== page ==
The right hemisphere of the human brain allows our creativity to explore the unknown and it is the left side that exercises the controls of calculation and logic. It is notable that the new wave of human distress, widespread social anxiety, has arisen at the same time that society has become increasingly reliant on technology to replace the left brain functions of calculation and logic, the reins on the subjunctive mood of the right hemisphere. Only two generations ago emphasis in classrooms was on developing ‘mental arithmetic’, the ability of students to carry out calculations using just the left hemisphere of their brain. This practice stimulated the electrical activity of that left hemisphere. When pocket calculators first came onto the market in the 1970’s it was forbidden to use them in the classroom but as their use gradually infiltrated classrooms, followed by laptop computers, the activity of the left hemisphere of young brains has weakened as the right hemisphere’s imaginations has progressively dominated reality. Anxiety is the inevitable outcome of a dominant right hemisphere of the brain when outcomes that we only imagine begin to present themselves as reality that will inevitably happen. Perhaps mental calculations should be included in our daily gym programme to compensate for the role of calculation technology in the same way that stationary bikes and treadmills compensate physically for the motorised technology.
Phuc thinks that absence of the subjunctive mood may be the reason for the stoic resilience of the Vietnamese people. My daughter, who studied linguistics at Otago University, challenges this conclusion with the proposition that it is the culture creates the language, not the other way round. That stoic people probably have no interest in the subjunctive mood whereas excitable, ambitious people actively seek to express themselves in the language of the imagination. I tend to agree and speculate that when the balance of a group of tribes swings more towards stoicism or imaginative ambition then that swing will have a huge impact on the evolution of our species. Stoicism limits co-operation to just the immediate knowns and facts and is a very tribal mentality. Trust no one outside the tribe. The ability to buy into an imagined goal has the potential to unify hundreds, thousands or even millions of people who otherwise would never dream of co operating with each other. From such imaginative ambition the concepts of nations and religions is born along with great armies to enforce their imaginative aspirations.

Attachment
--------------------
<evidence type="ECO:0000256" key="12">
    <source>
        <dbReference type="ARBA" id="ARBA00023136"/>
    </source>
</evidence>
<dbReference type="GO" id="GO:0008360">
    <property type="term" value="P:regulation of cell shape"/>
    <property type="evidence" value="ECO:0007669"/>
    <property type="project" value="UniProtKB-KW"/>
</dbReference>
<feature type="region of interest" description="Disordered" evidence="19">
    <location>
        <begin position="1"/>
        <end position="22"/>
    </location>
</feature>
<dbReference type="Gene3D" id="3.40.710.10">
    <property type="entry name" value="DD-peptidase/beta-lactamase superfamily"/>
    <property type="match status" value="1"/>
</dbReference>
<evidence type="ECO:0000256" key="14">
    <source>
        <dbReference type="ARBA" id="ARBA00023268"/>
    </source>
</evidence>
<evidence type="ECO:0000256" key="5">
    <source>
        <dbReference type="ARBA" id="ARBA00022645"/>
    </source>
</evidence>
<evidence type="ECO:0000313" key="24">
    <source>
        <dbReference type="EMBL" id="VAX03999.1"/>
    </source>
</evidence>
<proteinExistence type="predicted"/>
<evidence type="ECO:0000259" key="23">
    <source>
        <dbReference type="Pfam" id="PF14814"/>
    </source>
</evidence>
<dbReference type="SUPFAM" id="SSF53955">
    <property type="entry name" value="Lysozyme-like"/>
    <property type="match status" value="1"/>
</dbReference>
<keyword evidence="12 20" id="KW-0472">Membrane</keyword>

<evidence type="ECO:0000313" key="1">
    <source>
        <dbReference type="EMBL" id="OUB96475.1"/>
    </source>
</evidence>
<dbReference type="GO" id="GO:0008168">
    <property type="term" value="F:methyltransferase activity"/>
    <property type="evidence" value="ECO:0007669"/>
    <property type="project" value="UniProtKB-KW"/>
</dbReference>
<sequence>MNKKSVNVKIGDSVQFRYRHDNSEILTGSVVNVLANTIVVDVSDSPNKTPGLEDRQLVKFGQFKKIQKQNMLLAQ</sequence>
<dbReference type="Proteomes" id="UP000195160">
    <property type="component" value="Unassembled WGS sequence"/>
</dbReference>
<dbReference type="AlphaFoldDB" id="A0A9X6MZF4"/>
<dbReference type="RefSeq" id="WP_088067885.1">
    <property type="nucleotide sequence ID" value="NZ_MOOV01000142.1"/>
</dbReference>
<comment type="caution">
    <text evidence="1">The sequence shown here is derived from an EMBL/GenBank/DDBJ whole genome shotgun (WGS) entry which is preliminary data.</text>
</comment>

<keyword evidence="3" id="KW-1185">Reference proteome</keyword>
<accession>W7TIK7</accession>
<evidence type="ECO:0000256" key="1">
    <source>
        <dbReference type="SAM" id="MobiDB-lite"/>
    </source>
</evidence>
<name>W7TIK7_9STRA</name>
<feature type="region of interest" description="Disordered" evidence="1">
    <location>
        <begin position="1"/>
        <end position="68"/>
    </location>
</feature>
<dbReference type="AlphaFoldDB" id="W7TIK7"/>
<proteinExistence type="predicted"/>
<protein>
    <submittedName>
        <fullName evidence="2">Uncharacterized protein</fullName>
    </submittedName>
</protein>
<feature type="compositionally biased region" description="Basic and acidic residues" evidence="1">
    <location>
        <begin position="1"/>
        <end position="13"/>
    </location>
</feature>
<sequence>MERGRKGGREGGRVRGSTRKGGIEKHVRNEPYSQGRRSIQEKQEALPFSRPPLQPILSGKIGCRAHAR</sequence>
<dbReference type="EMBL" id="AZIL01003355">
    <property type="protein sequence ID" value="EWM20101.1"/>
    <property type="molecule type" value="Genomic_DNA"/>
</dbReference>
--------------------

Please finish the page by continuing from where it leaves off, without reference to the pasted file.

The Bible records that humans had been so successful in the development of common language that God and his angels became alarmed that by the construction of the Tower of Babel, humans were challenging God himself. To summarise the Biblical story according to Genesis 11: ‘throughout the land mankind spoke one language and they moved eastwards to the land of Shimar (Sumer). And they said: “Come let us build a town and tower with its top reaching to heaven”.’ The Tower of Babel, said to be a baked brick structure intended to reach the heavens, was halted by God and his angels, because (Gen. 11: 6-9) “the Lord said, ‘If as one people speaking the same language they have begun to do this, then nothing they plan to do will be impossible for them. Come, let us go down and confuse their language so they will not understand each other.‘ So the Lord scattered them from there over all the earth, and they stopped building the city. That is why it was called Babel—because there the Lord confused the language of the whole world.”